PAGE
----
Presentation on theme: "Control theories part II Sykes & Matza: Techniques of Neutralization (1964)"— Presentation transcript:
Control theories part II Sykes & Matza: Techniques of Neutralization (1964)
Neutralization Theory, or Drift Theory The theory explains why some delinquents drift in and out of delinquency Juveniles sense a moral obligation to be bound by the law Such a bind between a person and the law remains in place most of the time, they argue. When it is not in place, delinquents will drift. …
Techniques of Neutralization Delinquents develop a special set of justifications for their behavior when such behavior violates social norms Such techniques allow delinquents to neutralize and temporarily suspend their commitment to societal values, providing them with the freedom to commit delinquent acts
Denial of responsibility Delinquent will propose that he/she is a victim of circumstance and that he/she is pushed or pulled into situations beyond his/her control. ("It wasn't my fault!“ “I had a rough childhood”, “ I was framed, or “it was an accident”)
Denial of injury Delinquent supposes that his/her acts really do not cause any harm, or that the victim can afford the loss or damage. ("Why is everyone making a big deal about it; they have money!“ “I was not stealing, I was merely borrowing”)
Denial of the victim Delinquent views the act as not being wrong, that the victim deserves the injury, or that there is no real victim. ("They had it coming to them!") Justifying rape: claiming the girl was dressed too provocatively or getting drunk at a party.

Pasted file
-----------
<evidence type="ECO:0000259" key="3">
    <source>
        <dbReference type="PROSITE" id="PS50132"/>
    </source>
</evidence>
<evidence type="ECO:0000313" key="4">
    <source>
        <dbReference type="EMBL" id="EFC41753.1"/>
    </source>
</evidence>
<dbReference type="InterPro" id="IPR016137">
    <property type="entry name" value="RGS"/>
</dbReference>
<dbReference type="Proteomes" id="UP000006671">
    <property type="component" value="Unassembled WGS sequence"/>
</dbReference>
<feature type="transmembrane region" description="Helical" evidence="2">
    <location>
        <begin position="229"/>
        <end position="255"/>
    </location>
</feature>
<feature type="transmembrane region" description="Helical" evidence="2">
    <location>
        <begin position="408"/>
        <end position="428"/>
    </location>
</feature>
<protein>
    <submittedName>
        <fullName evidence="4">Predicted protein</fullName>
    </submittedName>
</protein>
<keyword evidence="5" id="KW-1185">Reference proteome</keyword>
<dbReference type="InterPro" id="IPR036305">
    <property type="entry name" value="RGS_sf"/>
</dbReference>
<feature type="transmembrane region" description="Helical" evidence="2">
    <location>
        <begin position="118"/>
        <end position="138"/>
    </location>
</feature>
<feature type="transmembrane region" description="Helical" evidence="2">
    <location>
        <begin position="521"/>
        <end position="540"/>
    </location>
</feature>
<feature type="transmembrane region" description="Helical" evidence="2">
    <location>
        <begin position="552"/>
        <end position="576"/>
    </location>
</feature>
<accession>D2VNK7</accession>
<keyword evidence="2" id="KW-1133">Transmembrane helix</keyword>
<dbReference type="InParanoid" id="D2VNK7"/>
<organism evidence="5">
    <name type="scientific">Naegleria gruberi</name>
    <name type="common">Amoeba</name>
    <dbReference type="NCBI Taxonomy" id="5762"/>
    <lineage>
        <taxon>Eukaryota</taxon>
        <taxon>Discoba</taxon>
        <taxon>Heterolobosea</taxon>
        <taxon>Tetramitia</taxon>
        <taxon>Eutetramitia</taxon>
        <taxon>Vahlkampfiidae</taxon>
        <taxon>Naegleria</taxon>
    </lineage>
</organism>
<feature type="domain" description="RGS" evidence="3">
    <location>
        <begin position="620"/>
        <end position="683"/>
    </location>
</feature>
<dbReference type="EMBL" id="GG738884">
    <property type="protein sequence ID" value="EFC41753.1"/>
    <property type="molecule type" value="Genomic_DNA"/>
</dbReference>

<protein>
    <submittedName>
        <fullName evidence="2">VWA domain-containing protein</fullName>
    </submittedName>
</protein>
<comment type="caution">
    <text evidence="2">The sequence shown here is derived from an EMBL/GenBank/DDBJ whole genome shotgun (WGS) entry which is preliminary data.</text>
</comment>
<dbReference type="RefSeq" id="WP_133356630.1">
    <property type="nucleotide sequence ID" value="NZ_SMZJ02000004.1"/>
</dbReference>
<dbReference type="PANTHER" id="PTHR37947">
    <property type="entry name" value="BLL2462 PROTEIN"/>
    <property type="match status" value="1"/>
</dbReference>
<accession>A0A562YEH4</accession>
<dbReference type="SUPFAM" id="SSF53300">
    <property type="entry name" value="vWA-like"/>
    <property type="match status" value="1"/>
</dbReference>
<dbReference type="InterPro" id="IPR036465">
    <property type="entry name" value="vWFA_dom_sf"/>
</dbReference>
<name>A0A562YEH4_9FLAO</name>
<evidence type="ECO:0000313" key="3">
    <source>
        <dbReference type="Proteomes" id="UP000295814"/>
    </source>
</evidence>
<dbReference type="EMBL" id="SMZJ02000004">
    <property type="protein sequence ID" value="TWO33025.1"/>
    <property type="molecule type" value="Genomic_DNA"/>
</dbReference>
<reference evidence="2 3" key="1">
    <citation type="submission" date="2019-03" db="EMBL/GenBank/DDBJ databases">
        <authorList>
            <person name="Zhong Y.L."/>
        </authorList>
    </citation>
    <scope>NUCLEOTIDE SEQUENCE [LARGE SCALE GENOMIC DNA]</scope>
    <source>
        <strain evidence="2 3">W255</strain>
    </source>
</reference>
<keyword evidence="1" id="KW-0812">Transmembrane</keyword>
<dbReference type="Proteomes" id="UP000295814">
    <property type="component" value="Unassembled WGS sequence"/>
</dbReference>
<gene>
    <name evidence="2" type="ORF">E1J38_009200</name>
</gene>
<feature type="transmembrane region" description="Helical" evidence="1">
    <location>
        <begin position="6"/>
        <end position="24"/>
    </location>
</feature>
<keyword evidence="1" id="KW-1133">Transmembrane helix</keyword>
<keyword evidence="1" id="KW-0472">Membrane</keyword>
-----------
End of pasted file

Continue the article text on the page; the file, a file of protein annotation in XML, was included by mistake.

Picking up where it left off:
Condemnation of the condemners Many criminals see the world as a dog eat dog place. Because many judges and policemen are all on the take and many parents show favoritism between children or vent their frustrations on those children, they feel these people have no room to point any fingers at them. By placing blame elsewhere, delinquents can neutralize their feelings that their actions were wrong.
Condemnation of the condemners Condemners are seen as hypocrites, or are reacting out of personal spite, thus they shift the blame to others, being able to repress the feeling that their acts are wrong. ("They probably did worse things in their day!")
Appeal to higher loyalties The rules of society often take a back seat to the demands and loyalty to important others. ("My friends depended on me, what was I going to do?!")